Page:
I have not been getting this question so much these days, but it is still relevant. I posted some comments on LinkedIn that I will copy here with a few additions.
First of all Toyota uses TPS (Toyota Production System) and TBP (Toyota Business Practices) and recently started using the term “lean” in conversation, but lean as we know it is really just a copy of TPS. Before Ican answer the question I want to clarify one thing….people LOVE a good story and controversy and gossip and so forth so the FACTS are glossed over in favor of the good story. If we step back and look at the facts we have to see that with a greater number of vehicles produced comes a higher probability of defects (1% of 10 million is greater than 1% of 100,000) even if the actual defect rate per vehicle is constant. So while it appears to be more of a problem proportionately it is not. But again to the public that is beside the point.
Also the complexity of modern vehicles and thus the possibility of failure has increased over the years. The possibility of failure modes has increased with the advent of computers and technology. Again, to the public they can’t see that even though complexity has increased the actual number of complaints per vehicle has remained fairly constant over time, which is actually then an improvement.
Never mind those things, and also the fact that in the US anyway with the issues it has been proven that the media fabricated stories, people overreacted, there were frauds, etc. all blowing the situation out of proportion. I suggest you get a copy of Jeff Liker’s book “Toyota Under Fire” and see how the media falsified things. Also it must be noted that the issue was based in the US and the defects were isolated from each other indicating individual failures rather than systemic breakdown of the system.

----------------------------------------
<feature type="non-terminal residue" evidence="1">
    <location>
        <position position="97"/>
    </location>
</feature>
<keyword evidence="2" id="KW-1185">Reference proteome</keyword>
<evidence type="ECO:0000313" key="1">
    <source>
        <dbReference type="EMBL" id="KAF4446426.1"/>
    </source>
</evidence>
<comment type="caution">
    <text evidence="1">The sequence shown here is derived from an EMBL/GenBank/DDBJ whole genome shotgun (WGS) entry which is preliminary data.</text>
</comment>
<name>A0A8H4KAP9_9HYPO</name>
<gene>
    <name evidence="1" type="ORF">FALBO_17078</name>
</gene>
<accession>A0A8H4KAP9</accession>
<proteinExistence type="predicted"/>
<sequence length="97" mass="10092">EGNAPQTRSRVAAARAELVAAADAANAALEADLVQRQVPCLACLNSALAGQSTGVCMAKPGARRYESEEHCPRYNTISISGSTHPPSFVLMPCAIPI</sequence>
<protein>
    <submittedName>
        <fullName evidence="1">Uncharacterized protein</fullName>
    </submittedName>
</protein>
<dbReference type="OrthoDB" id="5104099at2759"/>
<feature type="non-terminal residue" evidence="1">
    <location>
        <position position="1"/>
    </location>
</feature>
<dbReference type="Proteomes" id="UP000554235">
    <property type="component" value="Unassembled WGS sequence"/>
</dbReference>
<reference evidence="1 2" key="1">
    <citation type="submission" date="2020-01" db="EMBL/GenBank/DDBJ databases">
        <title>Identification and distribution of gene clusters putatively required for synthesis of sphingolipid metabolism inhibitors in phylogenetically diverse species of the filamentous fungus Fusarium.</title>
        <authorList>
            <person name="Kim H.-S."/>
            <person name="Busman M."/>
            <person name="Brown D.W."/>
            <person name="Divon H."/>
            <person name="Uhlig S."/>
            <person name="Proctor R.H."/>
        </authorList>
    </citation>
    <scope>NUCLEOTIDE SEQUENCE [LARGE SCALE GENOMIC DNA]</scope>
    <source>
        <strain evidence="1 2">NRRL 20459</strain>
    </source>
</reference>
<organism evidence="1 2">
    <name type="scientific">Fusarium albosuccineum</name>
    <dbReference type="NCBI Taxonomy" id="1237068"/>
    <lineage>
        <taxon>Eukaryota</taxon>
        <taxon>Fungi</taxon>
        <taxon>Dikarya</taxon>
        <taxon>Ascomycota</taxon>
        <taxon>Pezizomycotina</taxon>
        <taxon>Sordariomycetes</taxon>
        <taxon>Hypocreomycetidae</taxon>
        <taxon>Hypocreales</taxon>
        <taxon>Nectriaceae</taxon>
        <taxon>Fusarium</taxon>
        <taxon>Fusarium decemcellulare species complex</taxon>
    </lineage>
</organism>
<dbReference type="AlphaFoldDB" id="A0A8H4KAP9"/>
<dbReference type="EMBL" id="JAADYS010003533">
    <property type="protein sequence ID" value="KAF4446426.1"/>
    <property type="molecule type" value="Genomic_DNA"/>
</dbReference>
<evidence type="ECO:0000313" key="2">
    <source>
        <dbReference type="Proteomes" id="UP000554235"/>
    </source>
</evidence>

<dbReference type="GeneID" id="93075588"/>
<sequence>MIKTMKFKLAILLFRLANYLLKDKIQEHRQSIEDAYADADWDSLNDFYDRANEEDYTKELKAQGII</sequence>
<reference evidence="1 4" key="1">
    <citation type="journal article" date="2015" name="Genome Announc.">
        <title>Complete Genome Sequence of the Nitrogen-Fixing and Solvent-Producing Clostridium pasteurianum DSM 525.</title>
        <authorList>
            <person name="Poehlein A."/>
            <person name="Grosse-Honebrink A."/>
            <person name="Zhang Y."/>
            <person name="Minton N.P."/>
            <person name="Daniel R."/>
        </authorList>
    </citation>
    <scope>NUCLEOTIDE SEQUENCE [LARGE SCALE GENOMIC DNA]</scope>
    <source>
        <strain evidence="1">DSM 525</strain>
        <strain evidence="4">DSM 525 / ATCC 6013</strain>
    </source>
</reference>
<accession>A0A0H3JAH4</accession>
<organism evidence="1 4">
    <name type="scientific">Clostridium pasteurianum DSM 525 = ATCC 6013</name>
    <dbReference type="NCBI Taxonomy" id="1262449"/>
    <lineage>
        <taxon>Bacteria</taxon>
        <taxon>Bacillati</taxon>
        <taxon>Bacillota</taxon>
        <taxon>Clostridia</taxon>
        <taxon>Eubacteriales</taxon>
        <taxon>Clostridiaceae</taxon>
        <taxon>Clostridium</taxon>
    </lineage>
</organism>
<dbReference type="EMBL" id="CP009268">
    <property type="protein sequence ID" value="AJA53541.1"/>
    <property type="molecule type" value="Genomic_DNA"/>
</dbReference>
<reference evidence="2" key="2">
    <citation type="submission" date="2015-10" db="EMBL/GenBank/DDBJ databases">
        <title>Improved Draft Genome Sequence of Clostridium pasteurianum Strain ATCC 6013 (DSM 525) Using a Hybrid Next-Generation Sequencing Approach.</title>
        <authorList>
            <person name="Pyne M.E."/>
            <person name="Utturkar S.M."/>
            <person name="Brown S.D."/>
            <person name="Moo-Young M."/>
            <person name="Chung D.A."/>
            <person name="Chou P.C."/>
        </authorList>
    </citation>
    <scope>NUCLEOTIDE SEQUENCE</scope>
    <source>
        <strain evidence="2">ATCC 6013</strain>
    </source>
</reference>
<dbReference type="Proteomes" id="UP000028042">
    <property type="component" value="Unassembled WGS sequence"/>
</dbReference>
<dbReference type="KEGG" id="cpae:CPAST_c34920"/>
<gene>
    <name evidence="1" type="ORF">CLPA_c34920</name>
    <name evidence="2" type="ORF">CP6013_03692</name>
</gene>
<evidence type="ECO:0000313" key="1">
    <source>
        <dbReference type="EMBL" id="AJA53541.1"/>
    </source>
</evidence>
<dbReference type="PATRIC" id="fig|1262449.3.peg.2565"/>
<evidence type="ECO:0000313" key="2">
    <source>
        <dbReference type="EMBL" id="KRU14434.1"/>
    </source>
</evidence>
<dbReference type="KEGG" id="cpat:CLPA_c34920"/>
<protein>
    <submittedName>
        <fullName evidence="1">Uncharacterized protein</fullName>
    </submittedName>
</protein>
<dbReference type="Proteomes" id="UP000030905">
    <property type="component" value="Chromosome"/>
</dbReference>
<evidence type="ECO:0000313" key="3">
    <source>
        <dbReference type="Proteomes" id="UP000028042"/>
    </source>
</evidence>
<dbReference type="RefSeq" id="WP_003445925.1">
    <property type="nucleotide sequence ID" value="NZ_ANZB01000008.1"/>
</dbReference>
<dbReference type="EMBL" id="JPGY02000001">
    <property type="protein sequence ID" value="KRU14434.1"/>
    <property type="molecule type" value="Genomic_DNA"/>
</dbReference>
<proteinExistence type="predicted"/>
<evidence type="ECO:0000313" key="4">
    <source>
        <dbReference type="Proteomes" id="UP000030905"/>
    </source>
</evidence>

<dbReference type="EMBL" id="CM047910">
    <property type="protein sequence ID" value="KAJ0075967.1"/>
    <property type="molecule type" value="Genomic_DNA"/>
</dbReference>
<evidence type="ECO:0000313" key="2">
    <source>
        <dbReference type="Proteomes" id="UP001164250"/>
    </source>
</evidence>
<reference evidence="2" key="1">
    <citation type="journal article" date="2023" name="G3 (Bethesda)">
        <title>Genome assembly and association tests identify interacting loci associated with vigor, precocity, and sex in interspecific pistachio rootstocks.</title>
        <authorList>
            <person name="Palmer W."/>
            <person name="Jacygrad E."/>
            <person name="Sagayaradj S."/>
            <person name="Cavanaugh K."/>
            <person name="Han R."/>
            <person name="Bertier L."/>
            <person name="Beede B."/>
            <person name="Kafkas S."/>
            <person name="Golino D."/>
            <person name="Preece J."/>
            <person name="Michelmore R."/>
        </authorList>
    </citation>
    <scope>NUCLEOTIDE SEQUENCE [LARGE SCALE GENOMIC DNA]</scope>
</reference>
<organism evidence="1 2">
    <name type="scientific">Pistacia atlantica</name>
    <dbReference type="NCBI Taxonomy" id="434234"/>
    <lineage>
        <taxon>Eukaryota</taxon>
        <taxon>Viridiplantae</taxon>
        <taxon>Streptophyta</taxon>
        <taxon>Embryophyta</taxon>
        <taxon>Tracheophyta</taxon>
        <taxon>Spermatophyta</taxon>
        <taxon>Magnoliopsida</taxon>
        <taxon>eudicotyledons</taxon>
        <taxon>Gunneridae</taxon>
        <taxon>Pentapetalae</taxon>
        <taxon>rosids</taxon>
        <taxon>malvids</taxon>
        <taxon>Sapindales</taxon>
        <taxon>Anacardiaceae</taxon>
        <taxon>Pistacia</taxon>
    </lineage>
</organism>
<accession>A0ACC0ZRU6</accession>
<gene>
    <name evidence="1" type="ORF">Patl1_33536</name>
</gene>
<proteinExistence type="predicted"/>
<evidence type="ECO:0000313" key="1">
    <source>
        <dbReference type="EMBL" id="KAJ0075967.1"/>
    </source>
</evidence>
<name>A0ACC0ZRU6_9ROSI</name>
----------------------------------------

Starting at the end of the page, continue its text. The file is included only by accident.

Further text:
Step back and look at other indicators such as JD Powers and overall satisfaction and Consumer Reports, etc. The quality level is actually very good. Perfect, NO, but not showing a systemic decline. Some isolated events which can happen when designing and building a complex product where thousands (millions?) of opportunities for failure can occur somewhere along that process (design to build and all the way throughout the supply chain). But again the FACTS don’t change the minds of people wanting to tell a good story.
There is no doubt that every organization has problems- even Toyota. In fact that is the primary focus at Toyota- to find problems and correct them. I suggest a quick Google search of Toyota leader interviews from 5 or more years ago and note that every interview is full of concern for the challenges, problems, etc. I remember one about 5 years ago with Watanabe in Wall Street Journal I think where he was talking about the future and the challenges and what he was worried about. Very gloomy. And that was when Toyota was just at the top and having great success. Almost the same day was an interview in USA today with Rich Wagner of GM talking about GM’s “Sunny Future” just around the corner. (That was before they went to Congress to ask for a bailout).
Toyota leaders always talk about the “bad stuff”, the problems or potential and what they need to watch out for. Over and over I heard this message in my time with Toyota. Every year we “went back to basics” to make sure we didn’t overlook any problems. So I mention to people that Toyota NEVER said they have no problems. I always heard them say “We have many problems.”
Why do people who are working to implement lean think that in doing so they will have no problems? Inexperience. In time they will come to understand that the whole system is designed to show problems or potential problems.